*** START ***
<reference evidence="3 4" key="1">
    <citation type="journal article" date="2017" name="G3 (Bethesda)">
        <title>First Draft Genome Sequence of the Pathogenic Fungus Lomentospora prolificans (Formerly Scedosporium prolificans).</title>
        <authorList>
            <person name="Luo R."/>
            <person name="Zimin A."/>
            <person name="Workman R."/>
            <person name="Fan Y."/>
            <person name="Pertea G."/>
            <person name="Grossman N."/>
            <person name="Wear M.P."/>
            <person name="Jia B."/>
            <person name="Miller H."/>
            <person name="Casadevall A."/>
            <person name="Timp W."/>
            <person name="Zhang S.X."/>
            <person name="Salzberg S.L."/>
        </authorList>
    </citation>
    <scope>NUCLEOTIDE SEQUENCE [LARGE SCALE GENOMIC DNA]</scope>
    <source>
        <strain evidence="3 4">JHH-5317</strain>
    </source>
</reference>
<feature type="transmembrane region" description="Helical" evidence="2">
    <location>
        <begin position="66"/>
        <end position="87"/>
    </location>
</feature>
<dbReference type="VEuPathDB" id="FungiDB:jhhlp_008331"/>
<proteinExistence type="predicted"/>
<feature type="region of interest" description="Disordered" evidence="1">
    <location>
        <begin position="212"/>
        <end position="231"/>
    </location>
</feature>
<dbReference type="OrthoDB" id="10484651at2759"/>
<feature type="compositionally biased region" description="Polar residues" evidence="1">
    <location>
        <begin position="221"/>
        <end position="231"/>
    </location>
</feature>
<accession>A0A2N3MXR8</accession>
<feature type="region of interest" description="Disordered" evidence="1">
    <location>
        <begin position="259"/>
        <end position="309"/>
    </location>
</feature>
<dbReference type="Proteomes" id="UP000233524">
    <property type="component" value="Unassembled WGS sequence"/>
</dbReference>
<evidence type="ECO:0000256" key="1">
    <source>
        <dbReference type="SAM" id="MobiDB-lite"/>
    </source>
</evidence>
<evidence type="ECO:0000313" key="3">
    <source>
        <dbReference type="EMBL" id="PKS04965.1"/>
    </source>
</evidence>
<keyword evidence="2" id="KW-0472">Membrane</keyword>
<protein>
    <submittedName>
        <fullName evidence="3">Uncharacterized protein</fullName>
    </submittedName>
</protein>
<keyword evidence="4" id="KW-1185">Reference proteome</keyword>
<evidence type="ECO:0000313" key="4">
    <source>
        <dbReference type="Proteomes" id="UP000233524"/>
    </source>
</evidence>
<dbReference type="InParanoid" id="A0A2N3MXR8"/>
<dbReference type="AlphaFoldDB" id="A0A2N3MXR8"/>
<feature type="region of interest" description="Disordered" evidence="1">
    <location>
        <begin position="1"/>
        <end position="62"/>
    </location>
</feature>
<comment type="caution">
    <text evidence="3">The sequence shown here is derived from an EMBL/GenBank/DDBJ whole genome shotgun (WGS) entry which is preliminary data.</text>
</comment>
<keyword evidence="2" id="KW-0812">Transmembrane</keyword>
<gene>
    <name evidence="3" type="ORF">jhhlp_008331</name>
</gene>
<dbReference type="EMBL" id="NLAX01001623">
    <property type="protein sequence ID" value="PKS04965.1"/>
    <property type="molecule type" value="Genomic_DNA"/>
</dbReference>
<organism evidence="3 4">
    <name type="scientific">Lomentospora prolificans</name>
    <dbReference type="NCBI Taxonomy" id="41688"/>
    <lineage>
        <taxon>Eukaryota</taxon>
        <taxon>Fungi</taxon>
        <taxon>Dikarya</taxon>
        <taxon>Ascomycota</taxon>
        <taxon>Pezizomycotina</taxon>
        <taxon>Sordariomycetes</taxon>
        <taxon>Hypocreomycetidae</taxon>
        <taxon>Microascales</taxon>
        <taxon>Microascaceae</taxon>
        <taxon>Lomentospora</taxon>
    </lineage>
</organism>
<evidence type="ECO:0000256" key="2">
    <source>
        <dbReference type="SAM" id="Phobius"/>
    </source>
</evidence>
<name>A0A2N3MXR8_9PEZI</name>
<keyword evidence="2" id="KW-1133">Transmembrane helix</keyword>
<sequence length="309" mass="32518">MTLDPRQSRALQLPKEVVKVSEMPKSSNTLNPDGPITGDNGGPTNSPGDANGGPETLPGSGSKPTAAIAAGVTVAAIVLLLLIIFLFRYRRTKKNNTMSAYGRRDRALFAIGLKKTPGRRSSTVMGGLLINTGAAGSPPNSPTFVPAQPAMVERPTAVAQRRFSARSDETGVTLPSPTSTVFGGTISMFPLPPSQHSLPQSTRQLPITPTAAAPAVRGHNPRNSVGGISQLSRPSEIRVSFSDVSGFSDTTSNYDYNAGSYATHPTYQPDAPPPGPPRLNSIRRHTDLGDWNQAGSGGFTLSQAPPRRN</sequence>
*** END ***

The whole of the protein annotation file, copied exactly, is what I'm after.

<reference evidence="3 4" key="1">
    <citation type="journal article" date="2017" name="G3 (Bethesda)">
        <title>First Draft Genome Sequence of the Pathogenic Fungus Lomentospora prolificans (Formerly Scedosporium prolificans).</title>
        <authorList>
            <person name="Luo R."/>
            <person name="Zimin A."/>
            <person name="Workman R."/>
            <person name="Fan Y."/>
            <person name="Pertea G."/>
            <person name="Grossman N."/>
            <person name="Wear M.P."/>
            <person name="Jia B."/>
            <person name="Miller H."/>
            <person name="Casadevall A."/>
            <person name="Timp W."/>
            <person name="Zhang S.X."/>
            <person name="Salzberg S.L."/>
        </authorList>
    </citation>
    <scope>NUCLEOTIDE SEQUENCE [LARGE SCALE GENOMIC DNA]</scope>
    <source>
        <strain evidence="3 4">JHH-5317</strain>
    </source>
</reference>
<feature type="transmembrane region" description="Helical" evidence="2">
    <location>
        <begin position="66"/>
        <end position="87"/>
    </location>
</feature>
<dbReference type="VEuPathDB" id="FungiDB:jhhlp_008331"/>
<proteinExistence type="predicted"/>
<feature type="region of interest" description="Disordered" evidence="1">
    <location>
        <begin position="212"/>
        <end position="231"/>
    </location>
</feature>
<dbReference type="OrthoDB" id="10484651at2759"/>
<feature type="compositionally biased region" description="Polar residues" evidence="1">
    <location>
        <begin position="221"/>
        <end position="231"/>
    </location>
</feature>
<accession>A0A2N3MXR8</accession>
<feature type="region of interest" description="Disordered" evidence="1">
    <location>
        <begin position="259"/>
        <end position="309"/>
    </location>
</feature>
<dbReference type="Proteomes" id="UP000233524">
    <property type="component" value="Unassembled WGS sequence"/>
</dbReference>
<evidence type="ECO:0000256" key="1">
    <source>
        <dbReference type="SAM" id="MobiDB-lite"/>
    </source>
</evidence>
<evidence type="ECO:0000313" key="3">
    <source>
        <dbReference type="EMBL" id="PKS04965.1"/>
    </source>
</evidence>
<keyword evidence="2" id="KW-0472">Membrane</keyword>
<protein>
    <submittedName>
        <fullName evidence="3">Uncharacterized protein</fullName>
    </submittedName>
</protein>
<keyword evidence="4" id="KW-1185">Reference proteome</keyword>
<evidence type="ECO:0000313" key="4">
    <source>
        <dbReference type="Proteomes" id="UP000233524"/>
    </source>
</evidence>
<dbReference type="InParanoid" id="A0A2N3MXR8"/>
<dbReference type="AlphaFoldDB" id="A0A2N3MXR8"/>
<feature type="region of interest" description="Disordered" evidence="1">
    <location>
        <begin position="1"/>
        <end position="62"/>
    </location>
</feature>
<comment type="caution">
    <text evidence="3">The sequence shown here is derived from an EMBL/GenBank/DDBJ whole genome shotgun (WGS) entry which is preliminary data.</text>
</comment>
<keyword evidence="2" id="KW-0812">Transmembrane</keyword>
<gene>
    <name evidence="3" type="ORF">jhhlp_008331</name>
</gene>
<dbReference type="EMBL" id="NLAX01001623">
    <property type="protein sequence ID" value="PKS04965.1"/>
    <property type="molecule type" value="Genomic_DNA"/>
</dbReference>
<organism evidence="3 4">
    <name type="scientific">Lomentospora prolificans</name>
    <dbReference type="NCBI Taxonomy" id="41688"/>
    <lineage>
        <taxon>Eukaryota</taxon>
        <taxon>Fungi</taxon>
        <taxon>Dikarya</taxon>
        <taxon>Ascomycota</taxon>
        <taxon>Pezizomycotina</taxon>
        <taxon>Sordariomycetes</taxon>
        <taxon>Hypocreomycetidae</taxon>
        <taxon>Microascales</taxon>
        <taxon>Microascaceae</taxon>
        <taxon>Lomentospora</taxon>
    </lineage>
</organism>
<evidence type="ECO:0000256" key="2">
    <source>
        <dbReference type="SAM" id="Phobius"/>
    </source>
</evidence>
<name>A0A2N3MXR8_9PEZI</name>
<keyword evidence="2" id="KW-1133">Transmembrane helix</keyword>
<sequence length="309" mass="32518">MTLDPRQSRALQLPKEVVKVSEMPKSSNTLNPDGPITGDNGGPTNSPGDANGGPETLPGSGSKPTAAIAAGVTVAAIVLLLLIIFLFRYRRTKKNNTMSAYGRRDRALFAIGLKKTPGRRSSTVMGGLLINTGAAGSPPNSPTFVPAQPAMVERPTAVAQRRFSARSDETGVTLPSPTSTVFGGTISMFPLPPSQHSLPQSTRQLPITPTAAAPAVRGHNPRNSVGGISQLSRPSEIRVSFSDVSGFSDTTSNYDYNAGSYATHPTYQPDAPPPGPPRLNSIRRHTDLGDWNQAGSGGFTLSQAPPRRN</sequence>